Over the past several weeks I have had multiple conversations with people who were just feeling drained and exhausted from all that was happening in the world. From the never-ending global pandemic to the complexities of how to handle it, to the crises in Afghanistan. It certainly hits all of us differently, but we are all impacted emotionally is some way.
The word for it is trauma.
When we feel trauma, it is easy to become outwardly angry or to go internal and retreat. Trauma has a way of overexaggerating our emotions or paralyzing us. Neither is a good option.
Here are couple simple practices to help you process all that is happening in a healthy way.
1. Stop inundating yourself with news, social media feeds, and more information. All of us have a threshold for emotional overload that we must pay attention to. There is a point where you cannot process more information in a healthy way. If you cross that threshold, you become overwhelmed, angry, or retreat. This makes relationships very difficult because there is no emotional margin left to give.
2. Don’t shut yourself off from everything that is happening in the world. Retreat or naivety are never good options. This seems like it contradicts number one but an understanding of what is happening in our world is healthy. Throughout the New Testament there is this interesting description of Jesus every time he was in the midst of the crowds of people: the Scripture says, “He was moved with compassion”. Awareness of creates empathy for. It’s a tension for all of us to manage in that too much information intake leads us to unhealthy emotions and too little information leads us to lack empathy. Digest information in small amounts to allow your mind and body to process it.
3. Lean into relationships that replenish you. You must understand which relationships drain you, exhaust you, or provoke you. There is certain relationship that require space in certain seasons. Understand what boundaries you need to put up and spend time and conversations with a few people who will re-center you rather than lead you to extremes emotionally.
4. Don’t respond to everyone who has an opinion. We have an innate ability to make ourselves the center of everything. We are all guilty. But every opinion, post, or hot take is not about you. Practice the discipline of not responding, not commenting, and not engaging. You don’t need to let everyone you disagree with know that you disagree with them. It’s called wisdom.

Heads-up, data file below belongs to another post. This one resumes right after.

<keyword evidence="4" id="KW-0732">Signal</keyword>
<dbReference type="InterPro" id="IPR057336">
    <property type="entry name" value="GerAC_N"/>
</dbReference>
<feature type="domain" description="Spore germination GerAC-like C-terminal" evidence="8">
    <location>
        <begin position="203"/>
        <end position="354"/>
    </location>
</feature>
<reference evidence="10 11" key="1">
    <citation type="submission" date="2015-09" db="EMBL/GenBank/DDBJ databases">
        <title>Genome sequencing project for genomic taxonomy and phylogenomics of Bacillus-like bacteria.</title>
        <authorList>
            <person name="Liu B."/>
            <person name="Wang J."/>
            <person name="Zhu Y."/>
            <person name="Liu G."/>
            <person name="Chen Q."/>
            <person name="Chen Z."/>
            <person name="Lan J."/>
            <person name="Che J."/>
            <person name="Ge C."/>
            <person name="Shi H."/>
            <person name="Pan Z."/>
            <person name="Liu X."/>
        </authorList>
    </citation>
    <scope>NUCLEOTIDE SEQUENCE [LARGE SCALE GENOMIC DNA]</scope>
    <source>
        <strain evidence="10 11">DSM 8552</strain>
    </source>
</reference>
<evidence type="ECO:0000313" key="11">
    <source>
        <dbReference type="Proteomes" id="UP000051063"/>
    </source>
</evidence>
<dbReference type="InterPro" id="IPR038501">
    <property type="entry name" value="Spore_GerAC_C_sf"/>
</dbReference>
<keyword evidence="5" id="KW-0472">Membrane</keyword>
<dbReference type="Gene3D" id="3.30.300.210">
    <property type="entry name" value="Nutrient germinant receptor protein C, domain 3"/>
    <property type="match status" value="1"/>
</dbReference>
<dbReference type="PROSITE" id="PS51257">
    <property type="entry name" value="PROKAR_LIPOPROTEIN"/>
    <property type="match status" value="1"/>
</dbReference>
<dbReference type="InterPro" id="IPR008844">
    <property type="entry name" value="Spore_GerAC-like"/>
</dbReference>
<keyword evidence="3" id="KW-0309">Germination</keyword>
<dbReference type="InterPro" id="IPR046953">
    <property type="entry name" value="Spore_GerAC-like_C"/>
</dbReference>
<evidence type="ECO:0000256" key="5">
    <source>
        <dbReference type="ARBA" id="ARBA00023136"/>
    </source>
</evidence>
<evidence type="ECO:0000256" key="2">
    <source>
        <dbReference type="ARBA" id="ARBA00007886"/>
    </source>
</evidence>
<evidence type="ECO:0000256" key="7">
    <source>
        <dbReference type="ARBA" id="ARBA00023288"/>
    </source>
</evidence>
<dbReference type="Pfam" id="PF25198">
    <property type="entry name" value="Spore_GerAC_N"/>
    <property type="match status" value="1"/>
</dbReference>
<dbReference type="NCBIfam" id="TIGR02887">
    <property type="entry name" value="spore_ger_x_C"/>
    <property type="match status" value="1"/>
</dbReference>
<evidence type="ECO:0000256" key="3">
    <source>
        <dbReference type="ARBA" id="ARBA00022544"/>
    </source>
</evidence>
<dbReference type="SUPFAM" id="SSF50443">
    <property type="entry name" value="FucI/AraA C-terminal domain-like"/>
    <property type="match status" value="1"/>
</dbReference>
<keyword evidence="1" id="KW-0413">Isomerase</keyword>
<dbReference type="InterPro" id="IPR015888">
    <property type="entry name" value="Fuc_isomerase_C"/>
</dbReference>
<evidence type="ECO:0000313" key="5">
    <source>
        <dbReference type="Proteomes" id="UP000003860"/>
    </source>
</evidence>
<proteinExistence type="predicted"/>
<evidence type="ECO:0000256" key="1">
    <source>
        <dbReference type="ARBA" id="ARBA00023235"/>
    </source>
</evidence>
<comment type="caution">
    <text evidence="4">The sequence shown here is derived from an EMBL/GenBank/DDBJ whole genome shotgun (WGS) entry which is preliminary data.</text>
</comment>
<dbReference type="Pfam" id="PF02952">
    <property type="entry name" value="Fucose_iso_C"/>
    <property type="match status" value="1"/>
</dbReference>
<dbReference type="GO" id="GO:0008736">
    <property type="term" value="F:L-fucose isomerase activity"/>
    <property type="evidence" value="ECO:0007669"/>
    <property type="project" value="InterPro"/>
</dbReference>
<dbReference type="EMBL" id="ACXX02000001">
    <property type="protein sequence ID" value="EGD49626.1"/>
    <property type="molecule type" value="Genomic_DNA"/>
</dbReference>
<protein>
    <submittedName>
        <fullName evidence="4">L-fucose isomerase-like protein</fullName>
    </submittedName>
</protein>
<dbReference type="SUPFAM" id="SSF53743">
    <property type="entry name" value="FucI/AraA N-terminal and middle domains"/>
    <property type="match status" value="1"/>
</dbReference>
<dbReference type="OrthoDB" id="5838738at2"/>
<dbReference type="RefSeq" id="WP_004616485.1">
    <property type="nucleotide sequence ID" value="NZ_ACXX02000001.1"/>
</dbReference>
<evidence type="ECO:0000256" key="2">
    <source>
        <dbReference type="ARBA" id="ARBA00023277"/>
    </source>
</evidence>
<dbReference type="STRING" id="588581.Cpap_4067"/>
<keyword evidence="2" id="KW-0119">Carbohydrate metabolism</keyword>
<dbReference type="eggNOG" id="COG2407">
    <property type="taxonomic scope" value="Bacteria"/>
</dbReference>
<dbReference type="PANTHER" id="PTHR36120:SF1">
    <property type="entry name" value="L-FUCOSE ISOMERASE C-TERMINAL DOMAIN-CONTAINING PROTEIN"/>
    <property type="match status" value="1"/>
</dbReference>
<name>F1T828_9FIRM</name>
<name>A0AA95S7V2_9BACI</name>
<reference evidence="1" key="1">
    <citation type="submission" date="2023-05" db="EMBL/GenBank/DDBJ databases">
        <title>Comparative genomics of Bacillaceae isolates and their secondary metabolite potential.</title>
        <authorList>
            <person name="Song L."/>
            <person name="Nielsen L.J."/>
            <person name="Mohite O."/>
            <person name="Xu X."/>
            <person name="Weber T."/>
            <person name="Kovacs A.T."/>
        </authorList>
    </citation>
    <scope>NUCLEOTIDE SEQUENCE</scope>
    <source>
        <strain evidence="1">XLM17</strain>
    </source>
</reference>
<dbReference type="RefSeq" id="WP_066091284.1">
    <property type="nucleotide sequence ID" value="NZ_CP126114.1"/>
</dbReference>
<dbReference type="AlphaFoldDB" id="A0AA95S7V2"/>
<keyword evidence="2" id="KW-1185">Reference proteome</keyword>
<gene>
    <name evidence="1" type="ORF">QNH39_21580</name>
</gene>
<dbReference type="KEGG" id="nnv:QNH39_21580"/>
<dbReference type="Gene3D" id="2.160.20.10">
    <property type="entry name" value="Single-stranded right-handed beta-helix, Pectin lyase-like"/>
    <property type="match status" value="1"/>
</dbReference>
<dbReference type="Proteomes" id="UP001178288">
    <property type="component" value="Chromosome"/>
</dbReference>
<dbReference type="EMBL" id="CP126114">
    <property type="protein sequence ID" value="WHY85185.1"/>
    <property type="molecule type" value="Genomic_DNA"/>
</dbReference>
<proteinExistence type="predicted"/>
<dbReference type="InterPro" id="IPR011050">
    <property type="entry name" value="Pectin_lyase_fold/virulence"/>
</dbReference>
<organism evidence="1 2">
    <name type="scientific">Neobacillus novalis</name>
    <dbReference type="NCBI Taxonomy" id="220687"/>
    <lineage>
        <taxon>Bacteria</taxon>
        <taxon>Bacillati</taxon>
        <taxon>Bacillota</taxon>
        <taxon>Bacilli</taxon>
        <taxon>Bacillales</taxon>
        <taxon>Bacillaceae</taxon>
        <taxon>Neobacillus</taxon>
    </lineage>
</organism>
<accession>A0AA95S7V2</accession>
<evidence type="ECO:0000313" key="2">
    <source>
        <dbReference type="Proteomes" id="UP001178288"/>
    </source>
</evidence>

5. Take a small action step. When we feel trauma, we feel out of control. When the world seems out of control, we can become paralyzed. A small action step can keep you from retreating. It may not do much to prevent a global crisis or solve international problems, but it is something. Your mind and body need to act: send a text, give to a worthy relief organization, encourage a friend who is struggling, or help a neighbor. It may seem insignificant, but it helps re-direct your emotions and mind in a good place. The feeling of being able to do something or help someone guards against the temptation to retreat.
6. Pray. No seriously. It’s crazy how this has almost become cliché at certain times. But we respond, tweet, harass, get angry, get overwhelmed, shut down, and then repeat before we ever make this a meaningful priority. The scripture invites us repeatedly to seek God through prayer. Of course, it changes things but in Philippians 4 Paul makes is clear that it changes us. Some of us our responding beyond our capacity for clarity. Prayer has the power to reshape our perspective, calm our anxiety, and give us clarity. Prayer is a posture of humility that tends to spill over into how we respond to the world around us. Make prayer your first priority and not your last resort.
During a season of extraordinary trauma in the Hebrew Scriptures, David clung to this promise: “God is close to the broken hearted.”
God knows. God sees. God hears.
Create healthy patterns of dealing with the trauma you may be experiencing around you and create space to lean into the God who is close.